On Jan. 17, 2020, Governor Raimondo called for Rhode Island to become the first state in the nation to meet 100 percent of its electricity demand from renewables by 2030. It was a laudable goal then — and it remains so now — particularly in light of a recent United Nations report, which predicted a dire acceleration of global warming unless drastic measures are taken to reduce carbon emissions.
 
As policyholders, we have an obligation to ensure this worthy goal is met, not only from an environmental perspective, but from a job creation and economic development standpoint as well. We know with surety tension exists between renewable energy developers, National Grid, and the state’s utility regulators — the Public Utilities Commission (PUC) and the Division of Public Utilities and Carriers. We also know we rely almost entirely on electrical generation from beyond our borders, which makes us vulnerable. The power outages that impacted Aquidneck Island in 2019 underscore this point.
 
Renewable energy developers have repeatedly told us they are mired in a bureaucratic process at National Grid, where projects take years to be approved with ever-changing rules. There are also allegations of inflated interconnection costs from National Grid that are not substantiated. The entire process has lacked transparency, and there are legitimate concerns about whether or not National Grid has the authority to assess certain costs on developers. During the last session, I sponsored legislation to address these concerns. That bill overwhelmingly passed the Senate and the House this year. The legislation would have added transparency to this process and appointed an independent ombudsman to oversee the interconnection of renewable projects and mediate disputes. Unfortunately, the governor vetoed the bill at the urging of the PUC, citing impacts to ratepayers.
 
Disappointedly, neither National Grid nor the regulators participated in the hearings to address their concerns in an open format, where constructive dialogue could have occurred. Instead, they chose to skip the public hearing process and supply written testimony only after the hearing process concluded.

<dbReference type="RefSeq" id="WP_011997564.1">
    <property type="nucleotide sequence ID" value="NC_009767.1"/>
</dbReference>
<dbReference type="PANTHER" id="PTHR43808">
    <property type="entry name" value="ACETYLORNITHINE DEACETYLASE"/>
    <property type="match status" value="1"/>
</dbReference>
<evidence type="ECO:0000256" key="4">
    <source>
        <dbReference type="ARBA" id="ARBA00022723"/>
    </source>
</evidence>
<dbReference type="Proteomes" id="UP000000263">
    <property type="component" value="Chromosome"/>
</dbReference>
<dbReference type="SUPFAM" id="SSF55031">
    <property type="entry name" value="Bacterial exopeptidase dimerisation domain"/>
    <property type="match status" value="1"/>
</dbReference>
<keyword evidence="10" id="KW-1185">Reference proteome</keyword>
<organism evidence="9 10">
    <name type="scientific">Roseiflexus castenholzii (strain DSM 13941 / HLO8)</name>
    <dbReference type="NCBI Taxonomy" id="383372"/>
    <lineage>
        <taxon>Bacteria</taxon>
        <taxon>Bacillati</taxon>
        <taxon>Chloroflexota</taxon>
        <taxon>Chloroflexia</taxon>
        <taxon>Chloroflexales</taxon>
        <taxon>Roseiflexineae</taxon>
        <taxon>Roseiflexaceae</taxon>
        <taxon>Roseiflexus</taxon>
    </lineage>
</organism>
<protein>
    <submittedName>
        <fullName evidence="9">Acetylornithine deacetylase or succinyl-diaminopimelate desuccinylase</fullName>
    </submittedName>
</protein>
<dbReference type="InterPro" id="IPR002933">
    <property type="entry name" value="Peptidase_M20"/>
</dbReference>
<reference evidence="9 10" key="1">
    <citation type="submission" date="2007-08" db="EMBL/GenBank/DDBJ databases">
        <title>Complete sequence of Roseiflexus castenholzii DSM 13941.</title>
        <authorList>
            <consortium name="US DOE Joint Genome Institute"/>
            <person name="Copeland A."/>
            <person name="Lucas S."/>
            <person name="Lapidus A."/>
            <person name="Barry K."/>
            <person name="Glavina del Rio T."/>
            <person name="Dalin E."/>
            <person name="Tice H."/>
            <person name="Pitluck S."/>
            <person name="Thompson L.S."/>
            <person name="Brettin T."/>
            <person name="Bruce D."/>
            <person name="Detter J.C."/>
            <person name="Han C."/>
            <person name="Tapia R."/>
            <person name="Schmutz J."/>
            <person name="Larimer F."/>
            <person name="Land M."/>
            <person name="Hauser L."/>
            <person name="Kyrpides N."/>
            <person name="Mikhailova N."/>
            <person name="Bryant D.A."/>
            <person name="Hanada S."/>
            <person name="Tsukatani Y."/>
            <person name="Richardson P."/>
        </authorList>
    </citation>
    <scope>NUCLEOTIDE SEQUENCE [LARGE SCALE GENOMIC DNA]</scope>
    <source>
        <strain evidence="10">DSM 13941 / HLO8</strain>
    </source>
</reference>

The main debate between developers and National Grid is whether or not National Grid has the authority to charge developers of small local projects for the cost of upgrading New England’s entire transmission system.
 
We were disappointed that the PUC did not conduct a rate-making hearing to assess the actual costs of these projects and include public testimony.  We would expect the PUC to consider whether National Grid’s strategy is prudent and whether there is a more efficient and cost-effective strategy to achieve the state’s clean energy goals. Unfortunately, this level of analysis doesn’t seem to be occurring. Instead, the Commission offered unsubstantiated allegations of ratepayer impact. We do not blame the governor for vetoing the legislation, but we must act to ensure our renewable energy goals are being met. Therefore, I am hopeful the House and Senate will override the governor’s veto when we return in January.
 
Massachusetts recently began a process to evaluate more cost-effective options to manage the costs of interconnecting renewable projects that further the state’s energy policy objectives. This seems like a prudent path for Rhode Island.
 
Rhode Island’s largest renewable project to date, the Block Island Wind Farm, has had its operations severely impacted because of a faulty undersea cable, which is National Grid’s responsibility. Disturbingly, Grid overcharged ratepayers $46 million for that undersea cable without any apparent consequences from the PUC. We must determine whether Grid, a privately owned foreign company, is prioritizing the interests of Rhode Island ratepayers — or merely its shareholders.
 
It is also time to assess whether or not regulators are fulfilling their mission, whether renewable energy developers are paying their fair share of interconnection costs, and whether National Grid is unjustly burdening renewable energy developers to protect its own economic interests. These questions must be answered to confidently meet our clean energy goals.
 
To that end, I am calling for oversight hearings when the General Assembly reconvenes where we can hear from regulators, National Grid, and the developer community, along with renewable energy experts and stakeholders in a public and transparent setting, to answer these important questions.
 
Rep. Edward T. Cardillo Jr. is a Democrat from District 42 in Johnston and Cranston

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